To plant a tree encompasses all aspects of Stewardship practices. The Soil must be properly prepared, Water is vital to it’s survival, it will provide shelter for birds (Wildlife), and lastly the Tree itself completes the stewardship natural resources components.

The church and the District feel any hands-on experience of this nature for young people can impress on them the value of the preservation of all natural resources.


Little Kentucky River Watershed
Conservancy District Board
(Overseers of Lake Jericho)

In the late 1950's, recurring flooding damaged thousands of acres of cropland in Henry and Trimble Counties.  The town of Sulphur was underwater and many homes were lost.  The Henry and Trimble County Conservation Districts worked with the Fiscal Courts in each county and the Soil Conservation Service to develop a project that would protect residents in this watershed from future damage.  A board of directors was formed from landowners within the watershed to oversee the activities.

Little Kentucky River
Watershed Conservancy District Board of Directors

Chairman, Thomas Webb
Vice-Chairman, John Ellegood
Secretary/Treasurer, Roger Taylor, Jr.
Members: Paul Baxter
Kenneth Taylor
John C. Foree Jr.
Robert Draque
Jerry Whitaker

Lake Jericho Manager, Larry Ramsey


Under SCS's PL-566 program, five flood retarding structures were installed throughout the watershed for a cost of $1.7 million.  One of those structures, Lake Jericho, was also designed as a recreation area.  The largest of the five lakes, Lake Jericho covers 136 surface acres and is open year round for fishing, camping, picnicking, etc.  Around 40,000 people visit Lake Jericho annually, which produces close to $100,000 revenue each year.  The recreation area has a full-time manager who is supervised by the watershed board.  In addition to the income from Lake Jericho receipts, the Conservancy District receives revenue from a mileage tax imposed on land within the watershed that helps operate and maintain all five structures.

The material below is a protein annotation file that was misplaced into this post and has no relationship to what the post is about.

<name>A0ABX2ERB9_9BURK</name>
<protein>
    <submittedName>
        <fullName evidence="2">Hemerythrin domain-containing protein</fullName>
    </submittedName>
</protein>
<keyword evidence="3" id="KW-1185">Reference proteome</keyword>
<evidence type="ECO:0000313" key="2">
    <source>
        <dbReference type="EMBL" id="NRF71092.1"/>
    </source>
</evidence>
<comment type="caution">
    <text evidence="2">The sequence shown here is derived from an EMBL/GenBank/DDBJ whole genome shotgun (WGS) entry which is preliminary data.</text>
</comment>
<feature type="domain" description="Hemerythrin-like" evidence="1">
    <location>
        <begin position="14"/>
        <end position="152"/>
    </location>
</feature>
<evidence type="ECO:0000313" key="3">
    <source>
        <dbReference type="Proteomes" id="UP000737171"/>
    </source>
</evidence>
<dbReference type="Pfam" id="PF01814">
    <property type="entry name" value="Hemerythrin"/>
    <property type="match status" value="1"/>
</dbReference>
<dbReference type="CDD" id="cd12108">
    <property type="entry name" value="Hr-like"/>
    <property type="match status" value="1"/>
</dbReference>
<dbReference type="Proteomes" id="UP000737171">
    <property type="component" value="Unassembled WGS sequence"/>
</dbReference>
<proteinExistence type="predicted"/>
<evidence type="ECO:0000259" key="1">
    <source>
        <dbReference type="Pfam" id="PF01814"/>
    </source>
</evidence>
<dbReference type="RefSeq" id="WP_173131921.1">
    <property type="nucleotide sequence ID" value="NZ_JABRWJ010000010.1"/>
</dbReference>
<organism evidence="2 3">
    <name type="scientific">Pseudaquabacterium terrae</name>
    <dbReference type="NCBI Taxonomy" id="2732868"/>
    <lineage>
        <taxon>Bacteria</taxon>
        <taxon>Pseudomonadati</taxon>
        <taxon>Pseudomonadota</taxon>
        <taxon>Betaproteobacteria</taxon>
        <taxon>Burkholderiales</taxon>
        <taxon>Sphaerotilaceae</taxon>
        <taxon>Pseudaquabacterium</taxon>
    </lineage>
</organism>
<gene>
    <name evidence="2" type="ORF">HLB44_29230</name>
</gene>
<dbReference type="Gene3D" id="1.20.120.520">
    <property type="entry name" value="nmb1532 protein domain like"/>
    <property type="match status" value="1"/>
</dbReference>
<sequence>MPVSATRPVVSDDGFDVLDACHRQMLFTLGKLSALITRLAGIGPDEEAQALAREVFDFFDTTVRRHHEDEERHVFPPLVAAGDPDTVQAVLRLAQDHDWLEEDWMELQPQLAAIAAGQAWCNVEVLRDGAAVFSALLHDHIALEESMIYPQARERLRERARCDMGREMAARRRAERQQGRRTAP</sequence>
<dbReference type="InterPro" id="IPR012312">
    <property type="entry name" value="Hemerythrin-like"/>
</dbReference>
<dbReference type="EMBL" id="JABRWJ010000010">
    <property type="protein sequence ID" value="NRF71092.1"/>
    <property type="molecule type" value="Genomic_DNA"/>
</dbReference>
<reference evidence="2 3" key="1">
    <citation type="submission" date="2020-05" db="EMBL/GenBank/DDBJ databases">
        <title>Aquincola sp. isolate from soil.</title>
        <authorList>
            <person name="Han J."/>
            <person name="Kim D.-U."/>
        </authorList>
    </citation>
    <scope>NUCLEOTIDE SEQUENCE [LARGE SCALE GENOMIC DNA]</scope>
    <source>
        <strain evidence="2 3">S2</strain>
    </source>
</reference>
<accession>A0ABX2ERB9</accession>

The Little Kentucky River Watershed Conservancy District is comprised of 8 members, 5 from Henry County and 3 from Trimble County.  The board is a sub-district of the local county conservation districts.  The Little Kentucky River Watershed Board of Directors meets monthly to review activities occurring within the watershed.  All meetings are open to the public.

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Copyright 1997-2015 Joyce K. Meyer. All Rights Reserved
This site was created by Joyce K. Meyer, on October 26, 1997.
Last revised on 03/31/15.